Then & Now: Bones to pick

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16 July, 1918: Pavel Medvedev, a soldier on duty, records what he saw on the night Tsar Nicholas II and his family were shot:

'At about 10 o'clock in the evening I informed the guards not to be alarmed if they should hear firing . . . Shortly after one in the morning the Tsar, the Tsaritsa, their four daughters, the maid, the doctor, the cook and the waiter left their rooms. The Tsar carried the heir in his arms . . . The maid carried a pillow. The Tsar's daughters also brought small pillows with them. One pillow was put on the Empress's chair; another on the heir's chair. It seemed as if all of them guessed their fate, but not one of them uttered a single sound . . .

Yurovsky ordered me to leave saying: 'Go on to the street, see if there is anybody there, and wait to see whether the shots have been heard.' I went out to the court, but before I got to the street I heard the firing. I returned to the house immediately (only two or three minutes having elapsed) and upon entering the room where the execution had taken place, I saw that all the members of the Tsar's family were lying on the floor with many wounds in their bodies. The blood was running in streams. The doctor, the maid and two waiters had also been shot. When I entered the heir was still alive and moaned a little. Yurovsky went up and fired two or three more times at him. Then the heir was still.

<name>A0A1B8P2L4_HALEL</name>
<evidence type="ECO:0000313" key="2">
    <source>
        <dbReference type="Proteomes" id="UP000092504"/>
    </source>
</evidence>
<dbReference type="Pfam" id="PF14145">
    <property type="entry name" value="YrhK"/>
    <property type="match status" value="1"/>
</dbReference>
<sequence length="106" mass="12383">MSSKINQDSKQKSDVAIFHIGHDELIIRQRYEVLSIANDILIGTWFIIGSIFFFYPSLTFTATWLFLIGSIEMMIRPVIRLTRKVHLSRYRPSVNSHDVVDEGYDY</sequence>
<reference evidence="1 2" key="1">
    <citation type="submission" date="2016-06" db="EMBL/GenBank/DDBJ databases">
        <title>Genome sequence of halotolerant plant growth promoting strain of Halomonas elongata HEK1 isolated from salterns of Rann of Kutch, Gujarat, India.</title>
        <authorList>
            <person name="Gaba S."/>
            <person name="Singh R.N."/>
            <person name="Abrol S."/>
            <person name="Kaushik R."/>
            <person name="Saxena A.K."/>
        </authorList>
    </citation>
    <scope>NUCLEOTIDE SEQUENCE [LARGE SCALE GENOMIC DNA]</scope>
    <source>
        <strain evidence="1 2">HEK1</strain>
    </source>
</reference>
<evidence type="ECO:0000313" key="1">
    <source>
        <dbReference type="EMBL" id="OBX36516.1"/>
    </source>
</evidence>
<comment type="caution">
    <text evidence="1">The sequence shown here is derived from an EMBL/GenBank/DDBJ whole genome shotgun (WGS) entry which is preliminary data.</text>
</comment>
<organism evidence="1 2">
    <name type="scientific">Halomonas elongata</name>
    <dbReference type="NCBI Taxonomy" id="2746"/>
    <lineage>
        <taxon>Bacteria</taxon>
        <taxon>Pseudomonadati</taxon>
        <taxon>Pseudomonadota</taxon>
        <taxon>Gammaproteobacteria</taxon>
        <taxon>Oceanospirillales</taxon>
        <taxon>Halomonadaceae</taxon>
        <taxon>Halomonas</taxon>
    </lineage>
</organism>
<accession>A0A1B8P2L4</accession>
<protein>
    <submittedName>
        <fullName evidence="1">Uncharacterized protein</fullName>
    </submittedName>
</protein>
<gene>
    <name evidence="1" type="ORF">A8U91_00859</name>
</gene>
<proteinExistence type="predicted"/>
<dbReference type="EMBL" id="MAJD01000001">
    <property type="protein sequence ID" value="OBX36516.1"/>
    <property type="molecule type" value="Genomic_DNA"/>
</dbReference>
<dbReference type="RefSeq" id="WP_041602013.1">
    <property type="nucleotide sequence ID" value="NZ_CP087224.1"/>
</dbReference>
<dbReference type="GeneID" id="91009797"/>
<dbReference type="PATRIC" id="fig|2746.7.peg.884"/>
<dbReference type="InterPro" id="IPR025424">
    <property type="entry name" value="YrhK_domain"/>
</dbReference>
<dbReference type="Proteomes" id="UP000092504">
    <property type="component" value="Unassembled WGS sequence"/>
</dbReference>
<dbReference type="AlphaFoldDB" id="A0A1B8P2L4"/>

17 September, 1992: Forensic tests began at Aldermaston to determine whether bones unearthed in July last year near Ekaterinburg, Russia, are the remains of Tsar Nicholas and his family. Descendants of the Romanovs, including the British Royal Family, have supplied strands of hair for DNA comparison.